Spring practice insight: Dormady, Pimpleton highlight boost in offensive production


Junior quarterback David Moore (left) and senior quarterbacks Tommy Lazzaro (middle) and Quinten Dormady (right), a grad transfer from Houston, have a conversation on the sideline during spring practice April 13 at Kelly Shorts Stadium.

It might only be spring football, but it's already clear there is a difference with the Central Michigan football offense.

It's going nowhere but up from where it was a season ago.

Throughout the open spring practice at Kelly/Shorts Stadium on April 13, there were a lot of plays made from new faces the program has yet to see.

Here's some observations on what the CMU offense could look like in the 2019 campaign.

Quinten Dormady shines, other QBs show potential

From the minute he started taking warmups, it was evident that Quinten Dormady can change what the program didn't have a season ago.

Someone who can throw the football with zip and efficiency. 

Dormady was accurate when doing scrimmage-type drills no matter what offensive personnel he was working with. In the pocket, on the run, or throwing the ball deep down the field, the Houston graduate transfer showed why he was a four-star prospect coming out of Boerne High School and a starter at Tennessee.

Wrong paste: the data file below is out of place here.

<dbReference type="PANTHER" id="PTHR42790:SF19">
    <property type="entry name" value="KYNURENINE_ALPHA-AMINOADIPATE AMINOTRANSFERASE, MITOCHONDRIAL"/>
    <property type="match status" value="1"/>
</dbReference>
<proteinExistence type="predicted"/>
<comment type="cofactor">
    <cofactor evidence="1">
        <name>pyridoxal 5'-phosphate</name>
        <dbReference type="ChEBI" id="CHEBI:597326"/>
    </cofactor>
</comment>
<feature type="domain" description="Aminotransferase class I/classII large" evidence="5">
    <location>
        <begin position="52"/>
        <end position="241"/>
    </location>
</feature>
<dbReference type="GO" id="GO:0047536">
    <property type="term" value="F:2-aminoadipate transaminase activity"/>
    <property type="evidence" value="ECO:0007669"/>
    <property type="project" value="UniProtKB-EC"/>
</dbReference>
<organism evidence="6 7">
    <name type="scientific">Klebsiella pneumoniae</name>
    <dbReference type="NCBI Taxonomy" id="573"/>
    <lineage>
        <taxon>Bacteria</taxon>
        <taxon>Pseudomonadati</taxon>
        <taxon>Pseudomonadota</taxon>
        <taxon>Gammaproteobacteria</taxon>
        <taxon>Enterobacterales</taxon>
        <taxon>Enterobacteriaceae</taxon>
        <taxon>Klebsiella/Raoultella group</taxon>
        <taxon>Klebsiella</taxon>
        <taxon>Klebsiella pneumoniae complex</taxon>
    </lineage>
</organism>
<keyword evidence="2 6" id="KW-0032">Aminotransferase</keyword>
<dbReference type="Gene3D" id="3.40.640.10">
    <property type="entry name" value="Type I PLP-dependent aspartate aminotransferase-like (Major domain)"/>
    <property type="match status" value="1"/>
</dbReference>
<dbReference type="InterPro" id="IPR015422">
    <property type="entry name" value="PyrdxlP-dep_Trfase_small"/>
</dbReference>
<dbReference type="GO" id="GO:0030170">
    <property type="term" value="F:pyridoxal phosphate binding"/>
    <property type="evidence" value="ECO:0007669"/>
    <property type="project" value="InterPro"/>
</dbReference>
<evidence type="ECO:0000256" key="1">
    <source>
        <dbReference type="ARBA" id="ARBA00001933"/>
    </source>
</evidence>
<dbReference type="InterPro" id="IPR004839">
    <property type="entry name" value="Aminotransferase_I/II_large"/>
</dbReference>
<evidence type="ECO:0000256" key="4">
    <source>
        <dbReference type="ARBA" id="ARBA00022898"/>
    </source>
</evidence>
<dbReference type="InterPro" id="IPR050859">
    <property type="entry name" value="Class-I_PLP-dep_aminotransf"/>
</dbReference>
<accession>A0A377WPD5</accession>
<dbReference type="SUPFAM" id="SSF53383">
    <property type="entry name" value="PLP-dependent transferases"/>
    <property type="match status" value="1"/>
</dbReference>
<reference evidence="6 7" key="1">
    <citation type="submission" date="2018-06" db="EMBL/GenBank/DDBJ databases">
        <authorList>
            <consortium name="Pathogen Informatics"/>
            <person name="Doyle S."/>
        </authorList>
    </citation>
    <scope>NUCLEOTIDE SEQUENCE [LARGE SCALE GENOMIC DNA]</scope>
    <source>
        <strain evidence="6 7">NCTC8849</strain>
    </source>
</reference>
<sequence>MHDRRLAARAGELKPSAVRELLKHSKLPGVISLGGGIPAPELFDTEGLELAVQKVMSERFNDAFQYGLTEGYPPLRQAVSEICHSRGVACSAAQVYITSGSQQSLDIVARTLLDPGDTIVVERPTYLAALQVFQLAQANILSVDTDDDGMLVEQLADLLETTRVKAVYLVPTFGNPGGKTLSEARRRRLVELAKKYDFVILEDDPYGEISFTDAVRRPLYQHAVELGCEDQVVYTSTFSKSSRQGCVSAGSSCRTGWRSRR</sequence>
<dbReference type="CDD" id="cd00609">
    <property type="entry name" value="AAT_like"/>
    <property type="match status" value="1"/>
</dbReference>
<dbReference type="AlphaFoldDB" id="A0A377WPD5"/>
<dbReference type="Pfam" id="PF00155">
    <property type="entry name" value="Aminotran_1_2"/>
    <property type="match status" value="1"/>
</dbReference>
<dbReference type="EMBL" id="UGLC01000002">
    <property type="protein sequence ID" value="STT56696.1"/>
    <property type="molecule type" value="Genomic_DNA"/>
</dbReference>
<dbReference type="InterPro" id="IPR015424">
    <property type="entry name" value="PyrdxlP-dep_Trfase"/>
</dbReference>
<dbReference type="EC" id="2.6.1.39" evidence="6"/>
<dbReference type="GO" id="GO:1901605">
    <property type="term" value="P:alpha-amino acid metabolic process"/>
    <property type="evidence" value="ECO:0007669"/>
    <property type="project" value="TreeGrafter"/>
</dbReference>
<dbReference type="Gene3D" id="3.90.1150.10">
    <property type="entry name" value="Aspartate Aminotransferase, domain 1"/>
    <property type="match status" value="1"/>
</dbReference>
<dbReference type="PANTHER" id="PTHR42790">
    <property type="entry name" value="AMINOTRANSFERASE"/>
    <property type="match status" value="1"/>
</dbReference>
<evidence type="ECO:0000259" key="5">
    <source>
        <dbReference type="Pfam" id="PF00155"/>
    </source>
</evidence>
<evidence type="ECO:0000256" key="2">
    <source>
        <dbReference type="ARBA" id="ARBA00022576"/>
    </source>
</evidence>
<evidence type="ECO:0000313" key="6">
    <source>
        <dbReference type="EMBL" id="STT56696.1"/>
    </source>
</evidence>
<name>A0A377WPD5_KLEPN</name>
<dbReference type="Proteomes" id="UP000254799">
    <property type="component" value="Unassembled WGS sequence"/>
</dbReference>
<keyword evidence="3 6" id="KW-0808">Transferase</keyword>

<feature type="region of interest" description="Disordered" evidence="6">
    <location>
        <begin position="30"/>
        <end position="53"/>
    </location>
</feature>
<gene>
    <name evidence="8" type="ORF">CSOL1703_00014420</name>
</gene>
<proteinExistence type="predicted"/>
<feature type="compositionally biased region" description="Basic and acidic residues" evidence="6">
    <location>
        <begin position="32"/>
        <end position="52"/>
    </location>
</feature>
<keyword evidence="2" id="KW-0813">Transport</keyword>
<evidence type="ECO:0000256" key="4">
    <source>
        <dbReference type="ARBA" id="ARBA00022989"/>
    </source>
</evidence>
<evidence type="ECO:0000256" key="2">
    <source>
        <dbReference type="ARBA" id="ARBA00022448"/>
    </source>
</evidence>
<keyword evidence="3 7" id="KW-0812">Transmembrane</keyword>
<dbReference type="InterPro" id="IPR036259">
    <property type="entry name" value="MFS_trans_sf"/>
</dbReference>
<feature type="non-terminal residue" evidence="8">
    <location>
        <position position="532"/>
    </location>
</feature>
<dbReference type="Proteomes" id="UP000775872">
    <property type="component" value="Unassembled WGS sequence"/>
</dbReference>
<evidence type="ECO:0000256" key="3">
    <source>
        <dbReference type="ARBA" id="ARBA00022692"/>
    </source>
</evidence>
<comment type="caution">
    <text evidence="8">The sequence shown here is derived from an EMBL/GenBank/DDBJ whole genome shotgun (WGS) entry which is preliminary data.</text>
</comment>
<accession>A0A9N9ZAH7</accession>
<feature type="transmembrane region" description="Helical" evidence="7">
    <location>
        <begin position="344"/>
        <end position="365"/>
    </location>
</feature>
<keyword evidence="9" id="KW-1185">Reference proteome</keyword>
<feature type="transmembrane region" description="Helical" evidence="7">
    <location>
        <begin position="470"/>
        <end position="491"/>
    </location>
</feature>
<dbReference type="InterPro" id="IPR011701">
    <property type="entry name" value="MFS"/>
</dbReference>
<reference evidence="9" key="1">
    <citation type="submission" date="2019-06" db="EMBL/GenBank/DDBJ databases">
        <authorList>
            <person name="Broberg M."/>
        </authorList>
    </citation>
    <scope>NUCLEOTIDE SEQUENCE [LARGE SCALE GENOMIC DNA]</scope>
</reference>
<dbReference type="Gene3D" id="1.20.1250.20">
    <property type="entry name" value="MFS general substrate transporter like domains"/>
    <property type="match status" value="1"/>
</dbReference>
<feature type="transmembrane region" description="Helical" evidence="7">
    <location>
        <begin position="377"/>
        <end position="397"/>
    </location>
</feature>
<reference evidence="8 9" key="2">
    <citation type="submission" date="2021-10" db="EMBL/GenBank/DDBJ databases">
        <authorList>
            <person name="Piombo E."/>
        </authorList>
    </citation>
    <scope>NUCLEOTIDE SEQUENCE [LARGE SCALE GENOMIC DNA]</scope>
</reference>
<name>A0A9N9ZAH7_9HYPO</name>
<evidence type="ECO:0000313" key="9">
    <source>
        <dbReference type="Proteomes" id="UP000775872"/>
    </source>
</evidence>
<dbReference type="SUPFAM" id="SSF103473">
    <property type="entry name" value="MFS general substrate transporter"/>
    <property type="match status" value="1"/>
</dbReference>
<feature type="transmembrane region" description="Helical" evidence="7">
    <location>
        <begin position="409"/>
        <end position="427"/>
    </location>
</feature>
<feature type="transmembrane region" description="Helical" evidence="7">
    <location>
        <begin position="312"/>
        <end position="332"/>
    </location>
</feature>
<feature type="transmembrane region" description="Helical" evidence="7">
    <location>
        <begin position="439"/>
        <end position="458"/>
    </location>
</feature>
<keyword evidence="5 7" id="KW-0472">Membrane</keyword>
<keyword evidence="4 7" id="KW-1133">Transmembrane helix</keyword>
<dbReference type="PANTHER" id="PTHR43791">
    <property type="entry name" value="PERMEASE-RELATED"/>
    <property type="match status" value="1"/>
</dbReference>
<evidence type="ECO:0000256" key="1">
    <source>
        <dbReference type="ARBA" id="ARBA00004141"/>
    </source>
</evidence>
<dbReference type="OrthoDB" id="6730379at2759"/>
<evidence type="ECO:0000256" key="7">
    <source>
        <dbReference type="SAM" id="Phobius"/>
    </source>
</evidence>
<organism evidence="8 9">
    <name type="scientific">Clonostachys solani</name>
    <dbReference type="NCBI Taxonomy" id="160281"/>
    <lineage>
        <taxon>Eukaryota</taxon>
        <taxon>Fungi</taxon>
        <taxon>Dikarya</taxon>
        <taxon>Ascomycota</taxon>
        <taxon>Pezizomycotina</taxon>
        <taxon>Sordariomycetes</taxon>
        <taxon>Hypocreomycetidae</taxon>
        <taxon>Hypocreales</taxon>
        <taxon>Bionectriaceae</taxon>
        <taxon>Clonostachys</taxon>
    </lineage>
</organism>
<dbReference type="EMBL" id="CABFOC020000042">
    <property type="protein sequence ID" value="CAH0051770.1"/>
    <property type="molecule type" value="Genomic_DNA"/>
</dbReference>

Taking all of the tight ends and receivers into account, it already appears like he's gelling well with the entire offense. He ran drills with what appeared to be the starting offense, and that shouldn't change.

Head coach Jim McElwain said Dormady, along with the rest of the quarterbacks, has done well to this point, and they are still "ironing out" who will be the starter.

"(Dormady) is looking good, so are the other guys," McElwain said. "It's fun to see him progress as far as learning kind of what we want to do, and it was good to see those guys move the team today."

While McElwain didn't comment on the order of the quarterbacks, senior Tommy Lazzaro and Garden City Community College transfer David Moore took a hefty load of reps during the scrimmage portion of the practice.

Lazzaro looked solid with his feet, making big plays and scoring plenty of times. Through the air, however, he appeared to be a little off on some of his deeper balls and quick routes. Moore is pretty comparable in that same aspect.

A season ago, Lazzaro played in seven games. He completed 68-of-141 (48.2 percent) of his passes for 711 yards, five touchdowns and 10 interceptions.